Select the menu option 'Tools | Import private keys Import Private Keys'. The 'Import private keys Import Private Keys' screen appears.

Choose the private key file to import by clicking on the 'Import from. . .' button. A file chooser opens and you can select the wallet.aes.json file you want to import. Change the file type in the 'File format' drop down combobox.

If the import file is not password protected, the file is read and the...

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Know how to create a blockchain wallet account to store your Bitcoins, later transfer to make money or pay for services

What is Blockchain Wallet?

Block chain is an online Bitcoin Wallet that allows any people to transfer bitcoins as a payment to any part of the world in just as easy as one – two – three steps.

It is a free service which makes easier to send and receive your Bitcoins without the need of Bitcoin client software.

It was first released in August 2011 that maintains the list of records involved in the bitcoin transaction.

Every user need to connect to a bitcoin network in order to transfer bitcoins. It is strongly protected by cryptography and hence it is merely impossible to crack.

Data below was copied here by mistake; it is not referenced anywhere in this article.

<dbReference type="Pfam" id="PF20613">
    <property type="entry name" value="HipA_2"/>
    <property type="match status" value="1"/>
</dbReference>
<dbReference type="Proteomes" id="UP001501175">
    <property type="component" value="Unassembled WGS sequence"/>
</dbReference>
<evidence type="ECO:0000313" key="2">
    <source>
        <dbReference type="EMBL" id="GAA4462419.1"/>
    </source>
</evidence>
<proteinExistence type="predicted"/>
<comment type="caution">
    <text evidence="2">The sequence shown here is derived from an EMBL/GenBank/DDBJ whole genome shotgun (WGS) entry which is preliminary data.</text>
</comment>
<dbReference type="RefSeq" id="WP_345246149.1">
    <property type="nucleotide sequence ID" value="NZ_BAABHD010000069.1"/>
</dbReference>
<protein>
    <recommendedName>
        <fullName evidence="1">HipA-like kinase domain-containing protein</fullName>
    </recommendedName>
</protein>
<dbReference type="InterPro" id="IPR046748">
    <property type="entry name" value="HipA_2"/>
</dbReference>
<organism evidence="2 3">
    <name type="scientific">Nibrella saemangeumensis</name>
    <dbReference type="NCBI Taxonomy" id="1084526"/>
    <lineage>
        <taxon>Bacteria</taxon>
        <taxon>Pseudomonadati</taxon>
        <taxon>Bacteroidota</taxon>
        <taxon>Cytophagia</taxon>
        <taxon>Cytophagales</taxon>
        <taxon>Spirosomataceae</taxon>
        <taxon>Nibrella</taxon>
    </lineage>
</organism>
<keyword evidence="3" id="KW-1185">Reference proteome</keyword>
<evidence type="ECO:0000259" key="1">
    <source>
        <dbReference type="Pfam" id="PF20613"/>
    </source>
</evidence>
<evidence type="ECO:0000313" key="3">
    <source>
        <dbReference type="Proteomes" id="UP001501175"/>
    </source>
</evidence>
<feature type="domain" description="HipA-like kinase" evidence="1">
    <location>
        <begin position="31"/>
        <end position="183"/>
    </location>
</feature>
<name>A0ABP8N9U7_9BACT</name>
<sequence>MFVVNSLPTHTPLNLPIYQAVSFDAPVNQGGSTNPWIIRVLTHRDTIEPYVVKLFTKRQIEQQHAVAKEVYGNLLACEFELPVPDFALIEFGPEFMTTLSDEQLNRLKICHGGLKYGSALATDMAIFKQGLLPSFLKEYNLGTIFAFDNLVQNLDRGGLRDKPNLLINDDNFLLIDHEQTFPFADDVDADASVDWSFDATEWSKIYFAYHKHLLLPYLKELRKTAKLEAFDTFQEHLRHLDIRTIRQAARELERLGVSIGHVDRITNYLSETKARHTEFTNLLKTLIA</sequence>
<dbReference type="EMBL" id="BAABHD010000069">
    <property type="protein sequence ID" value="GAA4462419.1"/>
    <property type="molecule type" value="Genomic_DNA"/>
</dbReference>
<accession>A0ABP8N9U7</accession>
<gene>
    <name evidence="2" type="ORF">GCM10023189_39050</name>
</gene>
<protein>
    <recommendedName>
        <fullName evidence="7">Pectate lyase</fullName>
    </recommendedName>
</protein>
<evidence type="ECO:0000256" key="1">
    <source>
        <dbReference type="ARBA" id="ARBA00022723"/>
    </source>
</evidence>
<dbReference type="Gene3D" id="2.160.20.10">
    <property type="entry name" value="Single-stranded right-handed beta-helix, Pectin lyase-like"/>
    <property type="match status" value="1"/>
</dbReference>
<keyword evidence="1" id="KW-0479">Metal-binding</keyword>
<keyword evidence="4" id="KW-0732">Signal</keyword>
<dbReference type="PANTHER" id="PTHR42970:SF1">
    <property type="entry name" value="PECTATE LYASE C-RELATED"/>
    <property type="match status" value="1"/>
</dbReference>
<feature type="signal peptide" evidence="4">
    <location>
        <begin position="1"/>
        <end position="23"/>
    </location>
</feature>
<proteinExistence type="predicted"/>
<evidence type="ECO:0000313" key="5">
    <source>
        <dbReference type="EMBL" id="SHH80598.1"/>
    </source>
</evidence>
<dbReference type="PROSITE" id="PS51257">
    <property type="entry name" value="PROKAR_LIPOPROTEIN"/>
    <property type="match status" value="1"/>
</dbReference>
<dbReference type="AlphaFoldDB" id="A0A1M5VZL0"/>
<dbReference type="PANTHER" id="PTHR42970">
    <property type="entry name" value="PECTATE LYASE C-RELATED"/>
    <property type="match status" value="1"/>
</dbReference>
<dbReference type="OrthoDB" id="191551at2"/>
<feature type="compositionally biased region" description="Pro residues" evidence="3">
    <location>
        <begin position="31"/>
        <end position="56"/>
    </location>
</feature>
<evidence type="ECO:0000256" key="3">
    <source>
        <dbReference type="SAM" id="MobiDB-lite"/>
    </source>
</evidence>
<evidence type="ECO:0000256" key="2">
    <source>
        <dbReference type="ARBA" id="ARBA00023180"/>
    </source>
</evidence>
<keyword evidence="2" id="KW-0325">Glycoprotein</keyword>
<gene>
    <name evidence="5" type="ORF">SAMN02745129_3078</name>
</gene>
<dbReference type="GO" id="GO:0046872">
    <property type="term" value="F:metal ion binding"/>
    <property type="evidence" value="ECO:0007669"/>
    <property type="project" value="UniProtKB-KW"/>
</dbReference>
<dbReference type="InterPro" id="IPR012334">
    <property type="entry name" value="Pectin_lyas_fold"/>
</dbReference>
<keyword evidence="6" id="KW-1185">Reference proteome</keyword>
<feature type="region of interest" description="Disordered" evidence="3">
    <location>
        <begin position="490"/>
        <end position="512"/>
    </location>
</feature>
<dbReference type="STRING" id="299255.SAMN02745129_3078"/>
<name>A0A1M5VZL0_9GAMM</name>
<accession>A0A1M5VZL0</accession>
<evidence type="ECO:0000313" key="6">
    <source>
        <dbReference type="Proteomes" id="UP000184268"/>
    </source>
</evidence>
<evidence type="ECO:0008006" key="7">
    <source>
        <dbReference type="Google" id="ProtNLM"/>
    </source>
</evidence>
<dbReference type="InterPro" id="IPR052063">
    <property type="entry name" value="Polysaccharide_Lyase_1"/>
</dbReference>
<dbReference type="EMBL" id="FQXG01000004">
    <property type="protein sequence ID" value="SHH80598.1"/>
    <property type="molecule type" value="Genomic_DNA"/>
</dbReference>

If you want to know more about block chain wallet then you can read what Wikipedia says about Block Chain.

Here this article written to explain you about how to create a block chain wallet account?

It is just like your local...

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Locating Bitcoin's data directory

The data directory is the location where Bitcoin's data files are stored, including the wallet data file.


By default Bitcoin will put its data here:


You need to do a "ls -a" to see directories that start with a dot.

If that's not it, you can do a search like this:

find / -name wallet.dat -print 2>/dev/null

To change the directory Bitcoin stores its data in:

Run in terminal or script: ./bitcoin-qt -datadir=./[Directory_Name]


By default Bitcoin will put its data here:

~/Library/Application Support/Bitcoin/


Go to Start -> Run (or press WinKey+R) and run this:

explorer %APPDATA%\Bitcoin

Bitcoin's data folder will open. For most users, this is one of the following locations: